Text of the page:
2. In 1860, his remains were moved to a family crypt in the Old North Burial Ground. A committee was formed to create a memorial to Williams and they selected Prospect Terrance as a suitable final resting place. However, funds were meager, the Civil War intervened and no action was taken.
To mark the 300th anniversary of the founding of Providence in 1936, a new committee raised funds and interred the remains under a statue of Williams, dedicated in 1939, at Prospect Terrace.”

One last fun fact about Roger

One of the other fun facts about Roger is that no one really knows what he looked like. They have some statues all of which were different all of which were erected after Roger had passed on at the ripe old age of 80. They depict him today as a tall handsome man with chiseled features in his face and long hair. A bit of a nugget if you ask me. I think I have a time crush on him. I surely love his philosophy of Soul Conscience.

The Root! The Root!


Eventually we said our goodbyes to rangers Josh and Lauren and thanked them for the additional information on Roger. We were on a mission to see the root.
We made our way the 3 blocks or so to the John Brown house. We had arrived later in the afternoon. We walk into the house and there is a lovely lady dressed very upscale and looking like she would be in a Christie’s auction. We ask to see the root. The look on the historical lady’s face was priceless. She rolled her eyes and pointed to the garage and said, “You can find the root down there.” with a bit of distain in her voice. It was clear that she was not a fan of the root. We went down a couple of steps where the root was propped against a wall behind a screen sitting in a coffin shaped box. John’s response upon seeing the root was “Wow, somehow I thought it would be bigger.” That made me laugh. Then we started talking logistics on how hard someone would have to pull on the corpse to get that root out and do you think you just hold the head and pull? Do you think his head popped off?  Wouldn’t it be cool if we had some information on the person that extracted that root from Roger? So many questions without answers. Sometimes it’s just more fun to have the mystery.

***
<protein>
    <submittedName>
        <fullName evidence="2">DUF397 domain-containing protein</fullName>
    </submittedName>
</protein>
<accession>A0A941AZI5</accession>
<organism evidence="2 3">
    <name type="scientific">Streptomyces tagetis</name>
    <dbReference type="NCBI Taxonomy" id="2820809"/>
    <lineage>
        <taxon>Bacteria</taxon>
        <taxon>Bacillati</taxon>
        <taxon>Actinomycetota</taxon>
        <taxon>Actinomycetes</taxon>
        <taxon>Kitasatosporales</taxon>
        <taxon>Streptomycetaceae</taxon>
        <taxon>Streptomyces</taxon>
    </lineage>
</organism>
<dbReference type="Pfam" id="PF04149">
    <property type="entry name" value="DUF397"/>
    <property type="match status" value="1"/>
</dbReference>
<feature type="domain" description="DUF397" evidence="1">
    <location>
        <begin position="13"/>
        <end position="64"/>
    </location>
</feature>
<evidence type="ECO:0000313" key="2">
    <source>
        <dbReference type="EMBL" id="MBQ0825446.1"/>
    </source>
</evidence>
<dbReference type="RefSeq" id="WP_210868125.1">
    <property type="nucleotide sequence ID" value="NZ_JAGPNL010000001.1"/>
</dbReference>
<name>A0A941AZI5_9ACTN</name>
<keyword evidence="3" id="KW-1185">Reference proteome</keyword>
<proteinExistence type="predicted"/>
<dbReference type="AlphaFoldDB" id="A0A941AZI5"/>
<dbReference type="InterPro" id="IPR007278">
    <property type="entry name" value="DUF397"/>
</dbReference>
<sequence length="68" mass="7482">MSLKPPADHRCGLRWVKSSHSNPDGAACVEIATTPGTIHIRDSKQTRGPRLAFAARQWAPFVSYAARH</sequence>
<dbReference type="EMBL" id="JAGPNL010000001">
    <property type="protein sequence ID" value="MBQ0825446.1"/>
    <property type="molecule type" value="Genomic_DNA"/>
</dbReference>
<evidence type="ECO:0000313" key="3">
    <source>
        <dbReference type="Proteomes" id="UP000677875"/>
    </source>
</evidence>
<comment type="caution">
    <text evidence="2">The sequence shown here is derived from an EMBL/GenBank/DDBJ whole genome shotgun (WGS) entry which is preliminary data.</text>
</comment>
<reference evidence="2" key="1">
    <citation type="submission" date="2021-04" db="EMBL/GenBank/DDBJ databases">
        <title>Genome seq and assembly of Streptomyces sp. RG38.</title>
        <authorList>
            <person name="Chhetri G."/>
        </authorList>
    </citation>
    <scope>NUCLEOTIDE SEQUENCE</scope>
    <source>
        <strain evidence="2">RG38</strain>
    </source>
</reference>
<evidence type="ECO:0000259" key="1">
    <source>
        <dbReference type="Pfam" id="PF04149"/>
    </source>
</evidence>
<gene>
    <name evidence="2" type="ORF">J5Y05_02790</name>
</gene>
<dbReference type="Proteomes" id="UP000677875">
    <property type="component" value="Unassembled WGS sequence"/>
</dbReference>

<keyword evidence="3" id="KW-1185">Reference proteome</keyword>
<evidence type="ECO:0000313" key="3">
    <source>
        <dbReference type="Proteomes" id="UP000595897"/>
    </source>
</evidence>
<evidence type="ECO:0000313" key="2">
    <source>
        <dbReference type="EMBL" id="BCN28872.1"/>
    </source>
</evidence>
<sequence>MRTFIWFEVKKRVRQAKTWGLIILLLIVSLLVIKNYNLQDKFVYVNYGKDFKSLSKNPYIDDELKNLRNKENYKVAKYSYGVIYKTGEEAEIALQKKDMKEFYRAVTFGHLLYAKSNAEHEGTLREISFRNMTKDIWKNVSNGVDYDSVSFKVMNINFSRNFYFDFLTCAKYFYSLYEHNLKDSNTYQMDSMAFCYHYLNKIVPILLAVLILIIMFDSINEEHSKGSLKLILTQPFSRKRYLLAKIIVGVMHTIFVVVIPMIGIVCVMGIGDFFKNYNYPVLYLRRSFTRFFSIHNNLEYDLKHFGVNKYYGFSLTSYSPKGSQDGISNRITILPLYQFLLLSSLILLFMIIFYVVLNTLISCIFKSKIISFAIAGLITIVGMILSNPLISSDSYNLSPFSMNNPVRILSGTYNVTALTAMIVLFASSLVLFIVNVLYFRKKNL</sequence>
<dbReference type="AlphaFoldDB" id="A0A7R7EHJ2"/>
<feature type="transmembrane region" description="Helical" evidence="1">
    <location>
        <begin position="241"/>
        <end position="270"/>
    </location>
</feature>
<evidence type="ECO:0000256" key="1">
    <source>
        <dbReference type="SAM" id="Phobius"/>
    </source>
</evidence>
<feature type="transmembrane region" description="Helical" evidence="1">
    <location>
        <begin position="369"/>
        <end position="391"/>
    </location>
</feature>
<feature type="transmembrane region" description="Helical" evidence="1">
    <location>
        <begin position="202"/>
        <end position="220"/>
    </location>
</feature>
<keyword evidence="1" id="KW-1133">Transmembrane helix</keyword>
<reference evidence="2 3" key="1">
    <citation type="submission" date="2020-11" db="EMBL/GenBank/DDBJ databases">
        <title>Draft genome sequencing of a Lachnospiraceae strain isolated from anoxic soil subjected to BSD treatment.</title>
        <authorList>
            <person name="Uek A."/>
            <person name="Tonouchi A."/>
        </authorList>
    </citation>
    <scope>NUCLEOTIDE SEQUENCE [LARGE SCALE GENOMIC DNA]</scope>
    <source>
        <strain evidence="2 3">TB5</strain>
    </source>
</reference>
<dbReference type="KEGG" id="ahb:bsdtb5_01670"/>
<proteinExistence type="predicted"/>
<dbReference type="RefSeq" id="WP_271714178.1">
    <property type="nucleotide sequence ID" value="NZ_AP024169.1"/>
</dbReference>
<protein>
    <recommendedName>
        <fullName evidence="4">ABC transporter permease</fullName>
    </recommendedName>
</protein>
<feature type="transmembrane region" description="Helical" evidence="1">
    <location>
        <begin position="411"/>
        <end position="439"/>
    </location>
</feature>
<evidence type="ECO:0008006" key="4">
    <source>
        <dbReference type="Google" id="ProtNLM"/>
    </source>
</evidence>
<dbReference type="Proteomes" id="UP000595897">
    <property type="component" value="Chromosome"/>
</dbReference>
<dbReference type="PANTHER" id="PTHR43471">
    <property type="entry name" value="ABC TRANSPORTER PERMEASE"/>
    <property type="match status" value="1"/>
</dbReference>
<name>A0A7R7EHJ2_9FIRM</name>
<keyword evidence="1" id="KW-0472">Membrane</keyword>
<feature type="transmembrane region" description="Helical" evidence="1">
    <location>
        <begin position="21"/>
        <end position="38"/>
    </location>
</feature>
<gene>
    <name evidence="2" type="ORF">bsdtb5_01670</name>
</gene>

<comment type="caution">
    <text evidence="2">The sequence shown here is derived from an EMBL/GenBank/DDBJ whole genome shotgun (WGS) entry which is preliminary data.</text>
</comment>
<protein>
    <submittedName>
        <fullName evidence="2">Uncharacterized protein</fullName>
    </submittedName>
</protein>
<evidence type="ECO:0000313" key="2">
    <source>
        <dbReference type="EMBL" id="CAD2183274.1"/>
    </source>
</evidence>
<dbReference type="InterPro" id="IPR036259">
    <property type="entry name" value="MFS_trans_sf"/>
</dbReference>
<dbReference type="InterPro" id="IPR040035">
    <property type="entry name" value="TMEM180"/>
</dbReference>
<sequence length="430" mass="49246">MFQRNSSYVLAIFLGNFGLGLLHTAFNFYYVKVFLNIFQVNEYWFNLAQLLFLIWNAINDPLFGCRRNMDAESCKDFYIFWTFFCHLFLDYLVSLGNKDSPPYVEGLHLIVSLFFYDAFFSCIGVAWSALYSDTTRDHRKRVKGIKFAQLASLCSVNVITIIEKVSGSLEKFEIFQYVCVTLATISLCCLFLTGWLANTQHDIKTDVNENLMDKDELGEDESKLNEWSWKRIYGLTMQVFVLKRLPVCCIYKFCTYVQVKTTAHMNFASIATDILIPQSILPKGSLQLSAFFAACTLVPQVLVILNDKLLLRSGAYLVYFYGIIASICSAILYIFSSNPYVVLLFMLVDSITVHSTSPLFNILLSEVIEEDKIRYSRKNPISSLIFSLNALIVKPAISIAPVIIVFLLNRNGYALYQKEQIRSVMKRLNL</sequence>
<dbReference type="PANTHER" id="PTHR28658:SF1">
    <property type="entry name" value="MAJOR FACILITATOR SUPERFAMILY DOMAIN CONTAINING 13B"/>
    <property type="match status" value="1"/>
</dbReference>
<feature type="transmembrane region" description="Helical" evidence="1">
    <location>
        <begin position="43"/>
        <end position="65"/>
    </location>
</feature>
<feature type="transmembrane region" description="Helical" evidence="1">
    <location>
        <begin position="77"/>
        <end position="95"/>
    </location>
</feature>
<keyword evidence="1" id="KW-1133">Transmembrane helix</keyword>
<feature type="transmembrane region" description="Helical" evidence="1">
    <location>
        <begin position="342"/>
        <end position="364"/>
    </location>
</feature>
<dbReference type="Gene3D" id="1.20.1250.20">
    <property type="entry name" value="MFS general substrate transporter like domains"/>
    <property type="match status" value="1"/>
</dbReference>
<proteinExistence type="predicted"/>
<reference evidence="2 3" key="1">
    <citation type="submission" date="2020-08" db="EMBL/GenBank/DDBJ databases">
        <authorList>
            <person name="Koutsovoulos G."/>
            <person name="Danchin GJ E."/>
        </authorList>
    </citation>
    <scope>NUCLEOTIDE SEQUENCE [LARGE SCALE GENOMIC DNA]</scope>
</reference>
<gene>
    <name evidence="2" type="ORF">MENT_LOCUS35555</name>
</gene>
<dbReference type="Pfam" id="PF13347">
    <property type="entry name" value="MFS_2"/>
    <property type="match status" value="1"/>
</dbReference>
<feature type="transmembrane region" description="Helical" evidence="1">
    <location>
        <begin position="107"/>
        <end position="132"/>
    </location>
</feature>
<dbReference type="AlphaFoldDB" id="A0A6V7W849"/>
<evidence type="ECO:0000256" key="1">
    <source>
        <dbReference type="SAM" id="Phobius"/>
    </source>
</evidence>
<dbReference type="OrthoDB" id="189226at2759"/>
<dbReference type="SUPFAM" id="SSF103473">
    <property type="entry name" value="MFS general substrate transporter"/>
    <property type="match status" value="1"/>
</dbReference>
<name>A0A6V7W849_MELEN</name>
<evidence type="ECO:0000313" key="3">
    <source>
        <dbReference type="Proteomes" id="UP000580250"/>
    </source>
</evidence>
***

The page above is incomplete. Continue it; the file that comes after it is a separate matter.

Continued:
I’m not sure why the root has not made its way to the NPS location and I didn’t ask. Clearly, it probably brings in visitors to the John Brown house. I know, because we took the tour.

John Brown House

The John Brown House was an impressive architecturally beautiful home. John Brown was a privateer that made a ton of money in import and exporting goods. I liked the squirrel logo. Apart from that, there wasn’t a lot to say.



If you want to learn more about Roger Williams the book titled “Roger Williams and the creation of the American Soul by John M Berry came highly recommended by the NPS rangers.
If you are around Providence go the park and the John Brown House. Tell Josh and Lauren I said Hey!

The link to Roger Wiliams National Park: https://www.nps.gov/rowi/index.htm

The link to the John Brown house: http://www.rihs.org/museums/john-brown-house/



Lessons from the Road USA

Lessons from the Road, USA shares the travel adventures of a funny, single, 50-something year-old woman, traveling across the U.S. in a pickup truck. Webster is navigationally challenged and yet strangely addicted to camping sites and critters. She visits monuments of historical or personal significance and meets some fascinating people along the way!

Coming Soon!

Lessons from the Road RV

Join Margaret as she shifts from her tent to a new RV. This book is a must-read for anyone who owns, or is thinking of owning an RV to travel full-time.

Podcasts Featuring Margaret

Get Focused Episode 80

Episode 80: Meet Margaret Webster, author of “Lessons from the Road: USA”